Typically, I prefer to provide the finished mask at first rehearsal. I feel this way because it allows the actors (who may have no experience performing with masks) to get used to the different performance style they will need to employ. With this show, we knew we wanted to have a little more flexibility and room for discovery. So with the design we thought we wanted in mind, I generated some rehearsal masks to give the actors a sense of what it would mean to perform in the masks.

Hawk's rehearsal piece gave us both a way to test the scale of the mask.
Hawk’s rehearsal piece gave us both a way to test the scale of the mask.
I made these cartooned masks from cardboard and bike tire.
I made these cartooned masks from cardboard and bike tire…
... and a simple head ring.
… and a simple head ring.

With the information from the rehearsal room, I was soon ready to sculpt. The discoveries did not really end there, which is really the fun of the whole thing!

Weighing options on the sculpture of the wolf.
Weighing options on the sculpture of the Wolf.
IMG_5260
Hawk gets his glare on.
I used different colors of paper mache to help the actors see the image of the character before it was painted—but we liked the handmade quality so much we kept it!
I used different colors of paper maché to help the actors see the image of the character before it was painted—but we liked the handmade quality so much we kept it!
For the wolf, I used a more varied color palette and texture.
For the Wolf, I used a more varied color palette and texture.
Rehearsing with the real masks provided lots of information about lighting, movement, and comfort. This is a lot of foam, which I later disguised with black broadcloth.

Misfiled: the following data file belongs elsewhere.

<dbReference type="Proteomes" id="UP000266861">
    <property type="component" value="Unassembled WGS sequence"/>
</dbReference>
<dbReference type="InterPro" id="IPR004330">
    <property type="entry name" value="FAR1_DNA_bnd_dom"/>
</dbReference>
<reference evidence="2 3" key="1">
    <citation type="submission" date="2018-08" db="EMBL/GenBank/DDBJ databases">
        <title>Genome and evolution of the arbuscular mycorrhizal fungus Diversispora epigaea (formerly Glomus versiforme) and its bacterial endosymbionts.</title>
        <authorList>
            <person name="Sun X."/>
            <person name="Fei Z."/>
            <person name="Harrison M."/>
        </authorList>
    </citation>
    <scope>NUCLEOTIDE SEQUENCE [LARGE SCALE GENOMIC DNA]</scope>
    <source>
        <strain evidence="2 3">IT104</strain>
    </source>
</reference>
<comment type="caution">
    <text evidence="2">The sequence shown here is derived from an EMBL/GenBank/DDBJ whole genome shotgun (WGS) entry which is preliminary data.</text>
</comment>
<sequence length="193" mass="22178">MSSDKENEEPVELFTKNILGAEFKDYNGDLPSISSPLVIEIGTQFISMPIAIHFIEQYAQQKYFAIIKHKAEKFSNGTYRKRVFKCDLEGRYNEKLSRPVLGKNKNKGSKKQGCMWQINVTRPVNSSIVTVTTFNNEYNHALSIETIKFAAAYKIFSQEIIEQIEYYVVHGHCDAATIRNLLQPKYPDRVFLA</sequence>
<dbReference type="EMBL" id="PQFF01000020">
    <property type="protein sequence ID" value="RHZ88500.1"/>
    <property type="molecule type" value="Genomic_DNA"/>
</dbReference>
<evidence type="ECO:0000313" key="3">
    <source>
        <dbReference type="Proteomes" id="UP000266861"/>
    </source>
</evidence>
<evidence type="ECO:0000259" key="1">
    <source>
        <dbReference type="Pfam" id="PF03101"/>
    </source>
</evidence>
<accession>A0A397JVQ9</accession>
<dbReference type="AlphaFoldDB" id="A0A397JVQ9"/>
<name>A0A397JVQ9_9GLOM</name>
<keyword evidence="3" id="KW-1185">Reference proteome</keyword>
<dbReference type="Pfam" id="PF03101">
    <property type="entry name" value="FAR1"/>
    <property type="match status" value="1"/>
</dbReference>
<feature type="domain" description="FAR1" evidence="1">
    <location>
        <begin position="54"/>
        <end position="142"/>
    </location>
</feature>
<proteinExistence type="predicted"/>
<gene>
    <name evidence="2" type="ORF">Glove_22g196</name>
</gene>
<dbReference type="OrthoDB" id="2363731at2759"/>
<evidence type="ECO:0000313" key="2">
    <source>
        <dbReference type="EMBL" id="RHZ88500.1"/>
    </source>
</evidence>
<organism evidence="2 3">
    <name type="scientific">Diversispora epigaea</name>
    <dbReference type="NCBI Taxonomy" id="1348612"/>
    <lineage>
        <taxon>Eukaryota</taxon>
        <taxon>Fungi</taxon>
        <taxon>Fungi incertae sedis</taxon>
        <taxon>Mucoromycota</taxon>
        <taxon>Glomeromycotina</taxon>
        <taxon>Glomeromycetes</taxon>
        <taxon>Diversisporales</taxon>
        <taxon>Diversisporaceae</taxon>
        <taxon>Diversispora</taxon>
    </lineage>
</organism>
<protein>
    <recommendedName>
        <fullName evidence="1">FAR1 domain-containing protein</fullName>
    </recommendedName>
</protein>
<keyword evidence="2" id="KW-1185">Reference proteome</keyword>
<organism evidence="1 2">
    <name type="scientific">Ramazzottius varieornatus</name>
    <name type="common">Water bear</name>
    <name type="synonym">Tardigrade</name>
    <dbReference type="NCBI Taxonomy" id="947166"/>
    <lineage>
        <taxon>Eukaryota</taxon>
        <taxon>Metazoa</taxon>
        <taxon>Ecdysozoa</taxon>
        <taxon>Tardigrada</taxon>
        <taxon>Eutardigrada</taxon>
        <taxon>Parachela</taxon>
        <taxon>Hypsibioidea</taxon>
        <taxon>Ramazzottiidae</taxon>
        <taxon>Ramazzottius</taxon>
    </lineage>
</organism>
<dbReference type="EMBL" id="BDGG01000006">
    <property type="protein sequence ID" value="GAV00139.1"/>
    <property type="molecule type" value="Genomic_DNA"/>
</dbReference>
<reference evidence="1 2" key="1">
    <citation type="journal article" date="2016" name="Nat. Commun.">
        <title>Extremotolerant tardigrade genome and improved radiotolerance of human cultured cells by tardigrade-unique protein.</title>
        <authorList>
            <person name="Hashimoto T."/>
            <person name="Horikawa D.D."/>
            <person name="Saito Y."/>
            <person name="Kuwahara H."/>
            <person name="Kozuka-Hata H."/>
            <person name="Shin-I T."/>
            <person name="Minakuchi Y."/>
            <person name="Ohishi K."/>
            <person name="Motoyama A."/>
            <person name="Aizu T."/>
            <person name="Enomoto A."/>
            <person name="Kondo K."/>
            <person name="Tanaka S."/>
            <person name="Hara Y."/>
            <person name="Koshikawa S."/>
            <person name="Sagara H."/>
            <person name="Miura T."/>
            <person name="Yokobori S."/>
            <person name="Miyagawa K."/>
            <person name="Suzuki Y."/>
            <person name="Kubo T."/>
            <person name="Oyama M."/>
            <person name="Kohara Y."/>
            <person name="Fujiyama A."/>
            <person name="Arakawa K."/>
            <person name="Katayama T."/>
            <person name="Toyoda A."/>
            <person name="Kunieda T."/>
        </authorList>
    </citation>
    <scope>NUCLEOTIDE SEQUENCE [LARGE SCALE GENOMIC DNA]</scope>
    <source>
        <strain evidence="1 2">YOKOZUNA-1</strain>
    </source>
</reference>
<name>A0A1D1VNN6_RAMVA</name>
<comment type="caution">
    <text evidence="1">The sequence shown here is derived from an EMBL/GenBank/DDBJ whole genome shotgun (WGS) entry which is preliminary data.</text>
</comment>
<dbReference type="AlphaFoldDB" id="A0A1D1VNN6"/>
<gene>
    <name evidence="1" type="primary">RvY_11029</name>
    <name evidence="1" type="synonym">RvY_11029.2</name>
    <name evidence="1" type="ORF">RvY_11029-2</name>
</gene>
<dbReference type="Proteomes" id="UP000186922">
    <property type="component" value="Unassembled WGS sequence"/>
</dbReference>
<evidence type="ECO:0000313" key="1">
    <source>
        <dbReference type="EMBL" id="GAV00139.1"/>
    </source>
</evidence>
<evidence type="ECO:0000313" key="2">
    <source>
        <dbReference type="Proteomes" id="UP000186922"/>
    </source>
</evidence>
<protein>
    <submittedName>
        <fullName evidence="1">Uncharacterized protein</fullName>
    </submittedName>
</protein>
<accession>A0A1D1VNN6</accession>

Rehearsing with the real masks provided lots of information about lighting, movement, and comfort. This is a lot of foam, which I later disguised with black broadcloth.

The Final Masks

The actors brought the masks to life beautifully! (Shadows still appear in the play, even though they are not the primary element. Knowing the process, it’s interesting to me to see how all of the different artistic impulses eventually found their place in the show.) Here are a few shots from the performance.

Beth Thompson as Bear. Photo: John Rudoff
Beth Thompson as Bear. Photo: John Rudoff
Eric Nordin (pianist) and Jamie Rea (Swan). Photo: Brud Giles
Eric Nordin (pianist) and Jamie Rea (Swan).
Photo: Brud Giles
(L to R): Beth Thompson as Bear, Elisha Henig as Fox, Brian Demar Jones as Hawk, and Kira Batcheller as Hen.
(L to R): Beth Thompson as Bear, Elisha Henig as Fox, Brian Demar Jones as Hawk, and Kira Batcheller as Hen.
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Triangle Technology

You may have seen this video circling around:

Among its charms are the masks four of the dancers wear. One thing that caught my eye was the texture of the face. It reminded me of Buckminster Fuller, actually, and geodesic domes. Granted, I know only a little little bit about geodesics, but the visual similarity is interesting.

Inside of a (rather comfy)  geodesic dome temporarily set up in Portland in 2013.
Inside of a (rather comfy) geodesic dome temporarily set up in Portland in 2013.
Spaceship Earth at EPCOT, a geodesic sphere
Spaceship Earth at EPCOT, a geodesic sphere
Wireframe Self Portrait

I followed my curiosity to the homepage of the designer Eric Testroete. Eric works often as a game designer, but also has had some side projects, including this self portrait mask from 2009.

testroete-portrait-1

Here’s a look at some of his process. (Reposted with permission from http://www.testroete.com)

There are over one hundred triangles making up this face
There are over one hundred triangles making up this face
testroete-Design-2
I often find myself using bits of skills from other disciplines when making masks. This image reminds me of flat patterning for sewing.

testroete-Design-3-pepakuratestroete-Design-4testroete-Design-5testroete-Design-6testroete-portrait-2

Mirror, Mirror
testroete-mirror-1
Mask Self Portrait, 2011.

testroete-mirror-2Eric used a similar construction technique to create this mirrored mask. I am always curious about how a mask plays in time and space, with the energy of a human beneath it, so I am really glad he posted this video it in use. And who doesn’t love a good walk in the woods?